Interestingly, we had to launch to fight a range fire this morning, even though it's been raining on and off all week. The grass is all soaked and the ground is all mud, so I have no idea what they managed to ignite up there. But Marines always find a way.
April 25, 2007
(This is my third try at posting this, as my computer is being unstable today. I just installed some new hardware, and it seems to have a bad driver.)
Yesterday, Gunny D came by my shop to personally invite me to join the Mando PT group this morning. They were going to be doing "Something fun, like a treasure hunt." This morning, I discover that I was not the only person to receive this offer; there are normally about a dozen people in Mando, while this morning there were more than eighty.
We divided up into five teams, and each team got a map of the base with a dozen buildings marked. Each marked building had a cone outside, with a note attached. The notes each listed an exercise and a Marine Corps trivia question. The teams were to run to each building, do the exercise, write the trivia answer on the back of the map, and run to the next building. It could be done in any order except that the final question at the start point was to be done last.
So we take off, my team decided to run straight to the furthest building and work our way back. My GPS says we covered 4.4 miles in 53 minutes, including all the time doing calisthenics and discussing answers.
We finished fourth, which is bad, except the victor was the team with the most correct answers, with time being only a tiebreaker. We had only two wrong, which was best overall. Go Team Five! Highfives all around!
Gunny had announced the prize as such: "I will buy the winning team chow this weekend anywhere they want." His wallet must be relieved that our team won, as there were only five of us; the other four teams were all about twenty people. Also, he's a former drill instructor, and he'd call a twelve-course meal at Valabar's in Adrilankha a "chow". So now we need to decide what restaurant we want to go to. He also told us his wife had offered to cook us all a home-style meal, and we may take that option too. I'll let you know how it works out.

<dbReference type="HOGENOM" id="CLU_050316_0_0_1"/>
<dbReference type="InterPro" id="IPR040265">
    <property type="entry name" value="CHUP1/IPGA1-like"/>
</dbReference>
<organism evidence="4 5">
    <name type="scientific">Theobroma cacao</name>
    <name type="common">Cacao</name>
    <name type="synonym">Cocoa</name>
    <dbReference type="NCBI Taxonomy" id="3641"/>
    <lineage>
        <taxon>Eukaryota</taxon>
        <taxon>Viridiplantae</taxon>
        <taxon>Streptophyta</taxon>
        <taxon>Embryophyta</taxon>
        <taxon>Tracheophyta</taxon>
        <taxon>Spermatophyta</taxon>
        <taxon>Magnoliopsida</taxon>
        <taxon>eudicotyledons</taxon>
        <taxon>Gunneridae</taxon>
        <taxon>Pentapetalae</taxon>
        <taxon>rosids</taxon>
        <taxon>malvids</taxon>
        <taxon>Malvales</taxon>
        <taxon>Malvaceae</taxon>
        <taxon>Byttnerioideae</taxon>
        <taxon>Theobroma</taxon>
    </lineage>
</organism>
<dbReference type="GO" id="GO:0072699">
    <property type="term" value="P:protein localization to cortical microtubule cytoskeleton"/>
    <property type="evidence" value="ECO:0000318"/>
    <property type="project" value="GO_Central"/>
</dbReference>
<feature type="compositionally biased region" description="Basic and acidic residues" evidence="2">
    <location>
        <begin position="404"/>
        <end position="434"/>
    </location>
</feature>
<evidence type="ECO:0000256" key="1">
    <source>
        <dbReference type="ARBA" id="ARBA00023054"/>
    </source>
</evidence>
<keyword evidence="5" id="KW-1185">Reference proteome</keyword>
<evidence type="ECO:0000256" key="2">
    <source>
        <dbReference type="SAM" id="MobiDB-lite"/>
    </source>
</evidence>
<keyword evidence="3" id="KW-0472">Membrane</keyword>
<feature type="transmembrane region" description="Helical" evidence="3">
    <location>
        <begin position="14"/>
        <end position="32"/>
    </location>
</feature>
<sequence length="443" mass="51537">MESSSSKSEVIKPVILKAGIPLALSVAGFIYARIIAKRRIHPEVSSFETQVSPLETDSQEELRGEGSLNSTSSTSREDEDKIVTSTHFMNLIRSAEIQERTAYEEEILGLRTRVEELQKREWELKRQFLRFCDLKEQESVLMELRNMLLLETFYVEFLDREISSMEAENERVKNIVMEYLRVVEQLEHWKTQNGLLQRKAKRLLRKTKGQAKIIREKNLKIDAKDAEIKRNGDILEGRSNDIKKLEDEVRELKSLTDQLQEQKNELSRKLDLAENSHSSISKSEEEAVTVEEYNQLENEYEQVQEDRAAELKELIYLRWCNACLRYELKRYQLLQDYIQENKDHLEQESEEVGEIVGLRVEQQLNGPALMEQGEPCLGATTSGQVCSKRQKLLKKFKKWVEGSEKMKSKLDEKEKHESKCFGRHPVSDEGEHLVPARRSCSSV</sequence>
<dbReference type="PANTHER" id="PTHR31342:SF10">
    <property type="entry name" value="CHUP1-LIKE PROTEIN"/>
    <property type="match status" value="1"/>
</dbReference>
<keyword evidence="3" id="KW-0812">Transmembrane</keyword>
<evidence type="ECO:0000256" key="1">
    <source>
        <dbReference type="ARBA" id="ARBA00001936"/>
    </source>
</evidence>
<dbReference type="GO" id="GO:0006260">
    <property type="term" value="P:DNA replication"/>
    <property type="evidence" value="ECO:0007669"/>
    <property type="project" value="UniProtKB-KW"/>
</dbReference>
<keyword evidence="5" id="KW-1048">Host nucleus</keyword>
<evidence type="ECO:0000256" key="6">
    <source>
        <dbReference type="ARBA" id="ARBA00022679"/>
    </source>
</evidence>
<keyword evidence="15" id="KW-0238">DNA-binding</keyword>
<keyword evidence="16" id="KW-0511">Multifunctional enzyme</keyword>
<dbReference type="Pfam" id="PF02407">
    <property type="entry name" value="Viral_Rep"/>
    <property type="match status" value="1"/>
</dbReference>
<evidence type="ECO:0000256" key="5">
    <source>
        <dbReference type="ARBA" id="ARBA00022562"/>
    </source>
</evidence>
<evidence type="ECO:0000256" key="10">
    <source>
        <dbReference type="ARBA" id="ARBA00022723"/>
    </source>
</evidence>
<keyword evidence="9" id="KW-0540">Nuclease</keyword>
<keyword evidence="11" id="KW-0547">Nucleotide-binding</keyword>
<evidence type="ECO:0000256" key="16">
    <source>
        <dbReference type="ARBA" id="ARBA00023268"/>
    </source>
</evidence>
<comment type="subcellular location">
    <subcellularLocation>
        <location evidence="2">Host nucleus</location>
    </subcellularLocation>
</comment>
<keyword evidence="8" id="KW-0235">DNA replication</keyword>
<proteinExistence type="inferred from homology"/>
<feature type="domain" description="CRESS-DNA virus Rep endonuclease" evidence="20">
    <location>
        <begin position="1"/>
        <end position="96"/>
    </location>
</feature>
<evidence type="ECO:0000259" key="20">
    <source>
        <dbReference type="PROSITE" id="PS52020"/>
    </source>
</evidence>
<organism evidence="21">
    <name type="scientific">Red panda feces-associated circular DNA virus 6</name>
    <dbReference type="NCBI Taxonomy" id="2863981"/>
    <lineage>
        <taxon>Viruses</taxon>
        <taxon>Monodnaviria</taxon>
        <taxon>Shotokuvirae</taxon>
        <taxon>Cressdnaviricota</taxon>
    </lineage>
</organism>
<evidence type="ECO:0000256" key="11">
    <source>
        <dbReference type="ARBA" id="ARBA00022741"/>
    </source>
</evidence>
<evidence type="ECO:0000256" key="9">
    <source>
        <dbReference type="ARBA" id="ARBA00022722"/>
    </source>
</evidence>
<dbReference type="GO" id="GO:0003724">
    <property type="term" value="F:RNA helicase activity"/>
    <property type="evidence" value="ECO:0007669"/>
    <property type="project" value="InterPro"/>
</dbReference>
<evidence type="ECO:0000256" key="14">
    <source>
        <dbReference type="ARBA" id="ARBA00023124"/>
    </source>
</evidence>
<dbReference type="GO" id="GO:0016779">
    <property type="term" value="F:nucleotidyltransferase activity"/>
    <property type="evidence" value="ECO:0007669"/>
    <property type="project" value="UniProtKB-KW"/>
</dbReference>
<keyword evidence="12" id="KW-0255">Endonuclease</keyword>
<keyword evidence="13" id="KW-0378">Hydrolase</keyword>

April 23, 2007
Which is a bald-face lie, as I've had plenty of free time, I've just been using it to do things other than go out running.
So this morning I left at the same time the Mando PT group did, 0515. I jogged to the track, did a bunch of intervals, and ran home. Just over four miles in 40 minutes. That seems a slow time, but intervals are by their nature slower than a constant-speed run.
April 21, 2007
So the aircraft are being cleaned down by the hanger, using rags from discarded clothing dating back years. When a rag gets too coated with old oil and grease, it gets tossed into a pile just off the back ramp of one of the birds. The pile grows. The sun beats down...
Spontaneous combustion! The rags reach their ignition temperature, probably that of the isopropyl alcohol. All the petroleum compounds join the fun, and it's a nice little blaze, right next to an aircraft.
Luckily there were people all over, so five different Marines grabbed hand-held fire extinguishers out of three different aircraft, and the blaze went down under a three streams of carbon dioxide, one of potassium bicarbonate, and one of Halon 1301.
My shop is responsible for all the firefighting gear, so I heard about this quite quickly, when Sgt L walked into my shop, nonchalantly said "These are empty," and strolled back out. Lacking an HH FB (as we normally call them) is a problem that will down an aircraft, and now we were short five of them! Good thing we're not doing any flying at all because of the cleaning project, so we've got plenty of time to replace them all.
And I was somewhere between amused and insulted when another maintainer mentioned to me that he was surprised that the fire extinguishers actually worked. I spend a lot of time inspecting those things, so they had damned well better work!
April 20, 2007
We have to remove every speck of dirt that might contain a snail egg, an insect, or a seed. The easy part is taking the aircraft apart and pressure washing. But then all the little nooks and crannies need cleaned. So all maintenance has stopped, and all maintainers as well as all the S-shop (admin) personnel, are cleaning the interiors with toothbrushes. Yes, toothbrushes. They're not just for boot camp anymore!
I am happy that the officers have also been given this task. So the Lieutenants and Captains are there alongside us, scrubbing away.
Of course, you can't just scrub away the oily mess that accumulates from hydraulic leaks, lubricating grease, dripping fuel, and suchlike. So we've got rags and isopropyl alcohol too. Which leads to a story for later...